Bustling pre-pandemic Food and Drinks Fair in Chengdu, China / Wine Australia
On March 26, 2021, after several months of restrictions, China’s government imposed tariffs of 116–218% on bottled Australian wine imports through 2026. This effectively shut the doors on what was Australia’s largest export market.
Now, the 2022 vintage is well under way. But for many in Australia, a cloud of uncertainty hangs over this harvest as the industry begins its second year effectively shut out from Chinese distribution.
The Australian wine industry relies heavily on exports, shipping 60% its production overseas. In less than a decade, China soared to the top of that export list, becoming Australia’s first AUD $1 billion (USD $733 million) a year wine market in 2019. Until recently, China accounted for 39% of all Australian wine exports.
By the end of 2021, a year after the first round of tariffs, Australian wine exports to mainland China had decreased by 97% in value. The global value of Aussie wine exports sank by 30%, according to Wine Australia’s latest Export Report.
“In 180 years, the Australian wine industry has never suffered such a setback,” says Warren Randall, proprietor of The Randall Wine Group, one of Australia’s largest private vineyard holders, and previously one of the nation’s most public proponents of Chinese investment.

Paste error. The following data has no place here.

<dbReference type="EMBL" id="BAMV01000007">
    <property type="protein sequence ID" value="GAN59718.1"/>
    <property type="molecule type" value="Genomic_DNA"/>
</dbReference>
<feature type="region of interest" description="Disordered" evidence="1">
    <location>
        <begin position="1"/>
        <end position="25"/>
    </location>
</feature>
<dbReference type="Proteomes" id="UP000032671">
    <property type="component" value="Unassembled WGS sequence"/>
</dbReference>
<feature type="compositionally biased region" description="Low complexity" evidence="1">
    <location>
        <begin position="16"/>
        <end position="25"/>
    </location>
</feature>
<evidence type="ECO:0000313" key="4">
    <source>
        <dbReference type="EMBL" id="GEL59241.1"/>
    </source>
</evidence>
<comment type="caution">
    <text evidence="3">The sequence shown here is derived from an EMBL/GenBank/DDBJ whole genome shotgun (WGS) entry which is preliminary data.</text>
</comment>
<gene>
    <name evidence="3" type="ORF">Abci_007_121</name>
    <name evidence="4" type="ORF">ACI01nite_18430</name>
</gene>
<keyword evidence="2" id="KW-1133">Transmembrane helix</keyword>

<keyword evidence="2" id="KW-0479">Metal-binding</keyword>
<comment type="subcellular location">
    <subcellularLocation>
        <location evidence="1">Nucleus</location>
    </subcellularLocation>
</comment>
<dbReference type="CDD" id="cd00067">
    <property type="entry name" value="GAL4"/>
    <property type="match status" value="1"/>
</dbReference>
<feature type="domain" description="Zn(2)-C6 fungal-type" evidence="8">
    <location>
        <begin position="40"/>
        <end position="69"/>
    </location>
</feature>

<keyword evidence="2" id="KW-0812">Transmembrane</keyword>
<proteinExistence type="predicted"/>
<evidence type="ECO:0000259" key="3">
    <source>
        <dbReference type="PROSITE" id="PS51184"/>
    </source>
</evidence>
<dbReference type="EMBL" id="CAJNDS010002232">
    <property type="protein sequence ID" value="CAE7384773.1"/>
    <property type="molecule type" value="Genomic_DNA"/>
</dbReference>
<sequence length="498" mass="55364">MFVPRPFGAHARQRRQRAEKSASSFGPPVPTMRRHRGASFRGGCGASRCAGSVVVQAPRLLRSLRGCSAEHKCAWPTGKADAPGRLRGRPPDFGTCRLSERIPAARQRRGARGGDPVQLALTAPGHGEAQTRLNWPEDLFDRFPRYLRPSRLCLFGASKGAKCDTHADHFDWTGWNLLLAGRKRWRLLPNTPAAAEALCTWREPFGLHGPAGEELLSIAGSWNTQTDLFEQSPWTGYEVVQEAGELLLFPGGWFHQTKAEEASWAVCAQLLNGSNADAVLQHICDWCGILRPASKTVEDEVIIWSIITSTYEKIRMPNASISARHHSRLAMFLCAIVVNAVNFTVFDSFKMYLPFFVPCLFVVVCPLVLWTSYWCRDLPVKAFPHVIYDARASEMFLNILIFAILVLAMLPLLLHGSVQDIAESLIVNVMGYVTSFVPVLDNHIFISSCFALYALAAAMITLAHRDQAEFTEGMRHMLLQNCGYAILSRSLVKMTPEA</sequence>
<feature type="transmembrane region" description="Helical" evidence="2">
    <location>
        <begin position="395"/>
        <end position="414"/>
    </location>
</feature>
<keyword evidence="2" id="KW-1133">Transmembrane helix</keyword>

A result of frayed relationships between the Chinese and Australian governments, the tariffs were imposed not just on wine but on other agricultural products as well, including Australian coal, beef, crayfish and timber.
“The Australian wine industry was an innocent bystander, a casualty in the crossfire of political coercion between China and Australia,” says Randall. “We did not heed their 14 grievances and they savaged seven Australian industries which were exporting 10% or AUD $20 billion of produce to China.”
“Twenty-three percent of the total annual value of the entire Australian wine crop was lost overnight,” he adds.
The impact on China
The tariffs don’t just affect Australian producers. Chinese importers and distributors have also been dealt a blow.
“We haven’t imported any Aussie wines since the anti-dumping policy was announced, as the new tariff has made it impossible to sell those wines at this cost,” says Baron Hong, general manager of Pran Wines, a Chinese importer and distributor dedicated to premium Australian wines.
“Australian wines used to be the most popular among Chinese wine drinkers, ranking number one in [the country] in terms of market share,” says Hong.